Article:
The Japanese yen (JPY), the official currency of Japan, is the strongest and by far the most traded
currency in the Asian market. According to the recent Bank of International Settlement (BIS) survey,
the JPY is the most traded currency after United States Dollar and Euro. Japanese’s economy is the third
largest economy in the world and it is mainly orientated to world’s industrial production and exports.
Japan’s main export goods include computers, electronic devices and cars. The major trade partners
are USA and China, followed by South Korea, Taiwan, Hong Kong, Singapore, Thailand and Germany.
The economic situation of its main commercial partner, the USA, tends to have a direct influence on
Since the nineties, the Bank of Japan, the country’s central bank, has kept interest rates low in order to
promote economic growth. Low interest rates prompted investors to borrow money in Japan and invest
it in other countries, which in practice are known as carry trade. This has helped to keep the value of
Yen low compared to other major currencies. However, history has proved that this practice also makes
the Yen extremely sensitive to the financial crisis across the globe. The renewed concerns that the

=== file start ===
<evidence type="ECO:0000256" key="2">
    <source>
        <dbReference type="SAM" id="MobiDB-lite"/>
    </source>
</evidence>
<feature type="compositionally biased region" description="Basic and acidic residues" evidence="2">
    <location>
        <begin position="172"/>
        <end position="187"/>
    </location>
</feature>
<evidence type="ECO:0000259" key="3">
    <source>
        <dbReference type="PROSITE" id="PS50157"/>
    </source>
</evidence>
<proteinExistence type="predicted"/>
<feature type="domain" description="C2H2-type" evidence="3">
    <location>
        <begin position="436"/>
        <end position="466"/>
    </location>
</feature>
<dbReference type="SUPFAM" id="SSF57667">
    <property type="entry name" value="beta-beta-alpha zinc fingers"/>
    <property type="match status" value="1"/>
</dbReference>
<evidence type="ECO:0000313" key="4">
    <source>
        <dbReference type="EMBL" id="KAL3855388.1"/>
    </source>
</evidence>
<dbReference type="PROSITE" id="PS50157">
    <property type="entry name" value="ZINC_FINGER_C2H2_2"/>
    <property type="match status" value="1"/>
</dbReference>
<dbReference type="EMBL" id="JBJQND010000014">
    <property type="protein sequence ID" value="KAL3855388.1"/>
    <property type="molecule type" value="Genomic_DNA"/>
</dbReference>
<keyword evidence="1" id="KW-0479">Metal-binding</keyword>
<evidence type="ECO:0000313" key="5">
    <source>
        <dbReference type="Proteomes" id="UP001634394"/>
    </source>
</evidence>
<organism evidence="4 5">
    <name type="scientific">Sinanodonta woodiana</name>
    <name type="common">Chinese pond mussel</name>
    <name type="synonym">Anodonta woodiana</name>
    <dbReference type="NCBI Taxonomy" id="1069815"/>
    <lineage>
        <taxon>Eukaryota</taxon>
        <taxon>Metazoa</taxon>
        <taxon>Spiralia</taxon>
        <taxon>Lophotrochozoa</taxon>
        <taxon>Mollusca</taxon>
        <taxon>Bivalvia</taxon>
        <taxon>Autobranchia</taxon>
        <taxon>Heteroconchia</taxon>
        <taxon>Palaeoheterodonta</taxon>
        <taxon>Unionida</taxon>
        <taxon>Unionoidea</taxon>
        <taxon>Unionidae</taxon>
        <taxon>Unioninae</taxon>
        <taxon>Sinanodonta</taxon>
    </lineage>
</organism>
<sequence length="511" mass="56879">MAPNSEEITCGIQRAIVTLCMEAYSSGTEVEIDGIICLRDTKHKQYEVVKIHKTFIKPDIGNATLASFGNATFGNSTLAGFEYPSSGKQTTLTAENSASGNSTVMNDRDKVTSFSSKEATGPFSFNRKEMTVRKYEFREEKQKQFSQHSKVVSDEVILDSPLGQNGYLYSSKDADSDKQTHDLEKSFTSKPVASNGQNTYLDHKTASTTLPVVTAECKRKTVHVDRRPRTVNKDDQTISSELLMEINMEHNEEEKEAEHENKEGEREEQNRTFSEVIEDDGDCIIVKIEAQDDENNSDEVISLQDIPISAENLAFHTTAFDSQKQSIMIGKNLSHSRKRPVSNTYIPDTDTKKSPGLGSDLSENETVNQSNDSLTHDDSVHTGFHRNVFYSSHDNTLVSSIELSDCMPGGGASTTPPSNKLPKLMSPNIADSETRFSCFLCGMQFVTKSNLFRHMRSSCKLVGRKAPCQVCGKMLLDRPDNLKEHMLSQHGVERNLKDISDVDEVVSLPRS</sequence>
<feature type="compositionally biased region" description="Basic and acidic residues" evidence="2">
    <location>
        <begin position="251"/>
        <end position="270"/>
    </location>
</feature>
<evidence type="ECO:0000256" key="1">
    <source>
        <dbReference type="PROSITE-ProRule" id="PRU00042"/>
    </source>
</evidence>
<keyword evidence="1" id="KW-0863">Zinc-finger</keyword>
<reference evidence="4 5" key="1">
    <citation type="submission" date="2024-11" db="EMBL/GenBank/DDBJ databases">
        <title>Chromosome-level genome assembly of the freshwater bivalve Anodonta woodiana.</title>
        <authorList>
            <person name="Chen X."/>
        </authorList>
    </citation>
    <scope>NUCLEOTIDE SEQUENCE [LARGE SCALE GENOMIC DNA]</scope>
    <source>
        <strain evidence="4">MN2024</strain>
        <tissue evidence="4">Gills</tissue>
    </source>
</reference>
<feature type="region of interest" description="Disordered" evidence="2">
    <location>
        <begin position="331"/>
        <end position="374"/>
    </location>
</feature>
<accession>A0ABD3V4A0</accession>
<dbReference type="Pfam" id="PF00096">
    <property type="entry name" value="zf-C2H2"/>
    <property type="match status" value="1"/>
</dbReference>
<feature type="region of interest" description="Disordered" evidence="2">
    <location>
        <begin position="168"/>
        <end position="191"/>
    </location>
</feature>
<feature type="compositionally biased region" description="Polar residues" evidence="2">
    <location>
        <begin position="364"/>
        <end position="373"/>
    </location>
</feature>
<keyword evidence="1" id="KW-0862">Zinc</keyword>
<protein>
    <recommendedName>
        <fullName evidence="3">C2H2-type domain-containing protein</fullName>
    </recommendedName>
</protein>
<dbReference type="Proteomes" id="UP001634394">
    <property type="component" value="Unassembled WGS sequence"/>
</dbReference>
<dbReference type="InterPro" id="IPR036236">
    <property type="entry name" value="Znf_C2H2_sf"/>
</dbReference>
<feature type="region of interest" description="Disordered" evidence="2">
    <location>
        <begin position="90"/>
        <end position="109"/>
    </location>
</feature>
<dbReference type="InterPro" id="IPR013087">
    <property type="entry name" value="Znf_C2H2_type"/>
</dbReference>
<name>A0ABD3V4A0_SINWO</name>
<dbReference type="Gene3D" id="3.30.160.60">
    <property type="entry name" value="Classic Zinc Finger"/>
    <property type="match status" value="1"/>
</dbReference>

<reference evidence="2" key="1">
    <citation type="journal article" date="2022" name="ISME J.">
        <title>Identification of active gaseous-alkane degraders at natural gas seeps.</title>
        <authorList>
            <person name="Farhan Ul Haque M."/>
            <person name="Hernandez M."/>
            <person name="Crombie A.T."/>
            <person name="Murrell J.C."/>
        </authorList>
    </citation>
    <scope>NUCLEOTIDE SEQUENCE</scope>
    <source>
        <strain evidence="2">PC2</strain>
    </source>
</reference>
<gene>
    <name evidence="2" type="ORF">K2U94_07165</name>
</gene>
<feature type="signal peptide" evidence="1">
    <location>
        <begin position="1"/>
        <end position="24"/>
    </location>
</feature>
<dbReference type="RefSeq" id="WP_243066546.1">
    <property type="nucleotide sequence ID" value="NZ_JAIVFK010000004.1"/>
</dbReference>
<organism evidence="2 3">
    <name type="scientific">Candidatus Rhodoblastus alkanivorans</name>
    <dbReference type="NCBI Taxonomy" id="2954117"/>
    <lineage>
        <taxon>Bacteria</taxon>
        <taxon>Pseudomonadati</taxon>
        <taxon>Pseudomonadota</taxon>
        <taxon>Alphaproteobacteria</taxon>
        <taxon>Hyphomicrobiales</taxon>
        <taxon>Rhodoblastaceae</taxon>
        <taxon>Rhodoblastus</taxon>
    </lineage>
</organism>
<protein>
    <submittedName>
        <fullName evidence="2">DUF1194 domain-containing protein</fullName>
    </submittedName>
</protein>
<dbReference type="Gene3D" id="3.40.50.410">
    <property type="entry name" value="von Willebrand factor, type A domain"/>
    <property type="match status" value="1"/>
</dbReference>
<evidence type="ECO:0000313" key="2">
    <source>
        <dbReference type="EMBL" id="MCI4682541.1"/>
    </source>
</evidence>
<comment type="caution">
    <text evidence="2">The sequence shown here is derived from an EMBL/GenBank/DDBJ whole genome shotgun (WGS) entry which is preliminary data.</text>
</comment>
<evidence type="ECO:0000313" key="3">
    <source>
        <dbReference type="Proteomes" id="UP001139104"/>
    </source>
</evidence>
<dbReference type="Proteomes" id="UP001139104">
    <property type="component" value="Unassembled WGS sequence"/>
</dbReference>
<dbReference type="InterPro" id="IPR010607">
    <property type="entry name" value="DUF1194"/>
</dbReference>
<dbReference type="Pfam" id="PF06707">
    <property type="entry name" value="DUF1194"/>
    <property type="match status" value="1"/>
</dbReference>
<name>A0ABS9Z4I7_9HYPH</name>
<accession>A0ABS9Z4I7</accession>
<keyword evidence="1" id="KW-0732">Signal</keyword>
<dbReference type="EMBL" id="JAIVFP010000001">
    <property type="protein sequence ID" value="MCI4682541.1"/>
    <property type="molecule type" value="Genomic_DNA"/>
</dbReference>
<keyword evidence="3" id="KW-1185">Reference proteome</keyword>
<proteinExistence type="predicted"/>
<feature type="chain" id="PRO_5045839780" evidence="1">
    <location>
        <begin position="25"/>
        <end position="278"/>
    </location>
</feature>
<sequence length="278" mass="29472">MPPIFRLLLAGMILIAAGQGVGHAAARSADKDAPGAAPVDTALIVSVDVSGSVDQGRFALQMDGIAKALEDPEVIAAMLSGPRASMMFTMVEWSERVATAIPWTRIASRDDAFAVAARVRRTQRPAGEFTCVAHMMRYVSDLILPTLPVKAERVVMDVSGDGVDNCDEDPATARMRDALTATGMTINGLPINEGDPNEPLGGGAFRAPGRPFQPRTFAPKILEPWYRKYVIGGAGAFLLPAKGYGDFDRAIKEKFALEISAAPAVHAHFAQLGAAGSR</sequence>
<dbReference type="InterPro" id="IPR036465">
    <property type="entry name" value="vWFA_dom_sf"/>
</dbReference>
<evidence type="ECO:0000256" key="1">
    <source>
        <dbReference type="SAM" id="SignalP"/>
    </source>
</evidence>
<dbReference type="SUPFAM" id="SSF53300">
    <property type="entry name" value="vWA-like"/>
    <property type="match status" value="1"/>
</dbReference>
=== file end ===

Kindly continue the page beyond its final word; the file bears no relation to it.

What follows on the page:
recovery of global economy is losing traction fuelled the demand for safer assets.
Moreover, Japan was struck by a devastating earthquake resulting in a 10 metre high tsunami on March
11, 2011. The aftermath of natural calamity paralysed an already fragile Japanese economy significantly
affecting the nuclear power plant in Fukushima region. The yen rose to a post-World War II high versus
the dollar as risk of radiation leaks from crippled nuclear plants in Japan added to speculation that
insurers and investors will redeem overseas assets to pay for damages. The yen strengthened against
the US dollar and stood at ¥76.36 on March 17, 2011.
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